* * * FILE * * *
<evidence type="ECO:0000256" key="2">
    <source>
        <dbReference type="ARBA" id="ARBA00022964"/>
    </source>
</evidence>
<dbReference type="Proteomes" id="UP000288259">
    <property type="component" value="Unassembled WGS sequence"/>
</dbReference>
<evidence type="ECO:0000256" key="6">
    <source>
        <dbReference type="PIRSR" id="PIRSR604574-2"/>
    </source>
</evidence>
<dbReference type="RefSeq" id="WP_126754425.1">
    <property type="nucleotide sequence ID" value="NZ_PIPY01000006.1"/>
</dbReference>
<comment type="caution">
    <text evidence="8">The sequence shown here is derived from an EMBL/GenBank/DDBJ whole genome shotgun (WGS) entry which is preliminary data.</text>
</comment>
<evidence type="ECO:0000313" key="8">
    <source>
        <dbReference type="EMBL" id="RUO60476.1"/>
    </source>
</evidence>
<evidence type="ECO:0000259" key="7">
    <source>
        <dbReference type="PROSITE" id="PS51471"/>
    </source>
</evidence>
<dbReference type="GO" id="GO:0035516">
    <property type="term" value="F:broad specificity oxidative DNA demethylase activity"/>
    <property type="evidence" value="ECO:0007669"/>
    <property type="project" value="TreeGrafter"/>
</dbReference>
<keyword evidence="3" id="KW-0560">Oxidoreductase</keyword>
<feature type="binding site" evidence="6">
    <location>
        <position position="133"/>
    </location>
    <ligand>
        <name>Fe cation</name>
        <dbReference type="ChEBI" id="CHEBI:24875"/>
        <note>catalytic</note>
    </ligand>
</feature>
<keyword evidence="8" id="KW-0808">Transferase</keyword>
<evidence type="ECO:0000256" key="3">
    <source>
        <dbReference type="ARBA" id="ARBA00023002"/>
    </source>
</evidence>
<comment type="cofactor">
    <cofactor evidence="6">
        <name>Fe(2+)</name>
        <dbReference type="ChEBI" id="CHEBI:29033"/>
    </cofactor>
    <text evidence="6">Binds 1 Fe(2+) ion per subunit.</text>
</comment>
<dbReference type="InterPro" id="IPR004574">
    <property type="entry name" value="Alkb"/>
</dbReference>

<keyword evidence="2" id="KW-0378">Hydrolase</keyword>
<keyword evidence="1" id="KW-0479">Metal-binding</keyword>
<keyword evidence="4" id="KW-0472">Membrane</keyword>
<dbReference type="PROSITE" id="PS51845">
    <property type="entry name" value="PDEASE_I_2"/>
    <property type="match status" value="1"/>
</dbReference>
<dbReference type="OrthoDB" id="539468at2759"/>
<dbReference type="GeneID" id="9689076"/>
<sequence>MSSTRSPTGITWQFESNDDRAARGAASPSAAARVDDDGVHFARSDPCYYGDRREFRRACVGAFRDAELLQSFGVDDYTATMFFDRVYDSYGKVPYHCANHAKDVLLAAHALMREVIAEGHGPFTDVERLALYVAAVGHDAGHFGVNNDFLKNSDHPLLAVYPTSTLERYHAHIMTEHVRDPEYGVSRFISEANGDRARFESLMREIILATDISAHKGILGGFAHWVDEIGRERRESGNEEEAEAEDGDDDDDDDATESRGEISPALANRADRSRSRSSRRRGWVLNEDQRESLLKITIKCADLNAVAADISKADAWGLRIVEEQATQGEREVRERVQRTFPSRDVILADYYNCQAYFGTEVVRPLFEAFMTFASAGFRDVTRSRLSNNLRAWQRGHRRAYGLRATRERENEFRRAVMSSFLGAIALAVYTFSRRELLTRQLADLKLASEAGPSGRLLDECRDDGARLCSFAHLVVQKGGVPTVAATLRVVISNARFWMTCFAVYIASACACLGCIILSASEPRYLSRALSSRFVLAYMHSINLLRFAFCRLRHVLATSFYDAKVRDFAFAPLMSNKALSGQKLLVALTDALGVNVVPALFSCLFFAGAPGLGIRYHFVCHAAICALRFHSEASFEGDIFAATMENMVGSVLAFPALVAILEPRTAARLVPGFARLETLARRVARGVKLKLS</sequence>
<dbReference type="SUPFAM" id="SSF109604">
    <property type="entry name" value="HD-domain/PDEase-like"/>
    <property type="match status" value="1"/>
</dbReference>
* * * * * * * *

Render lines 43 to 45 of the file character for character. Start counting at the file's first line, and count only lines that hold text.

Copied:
        <note>catalytic</note>
    </ligand>
</feature>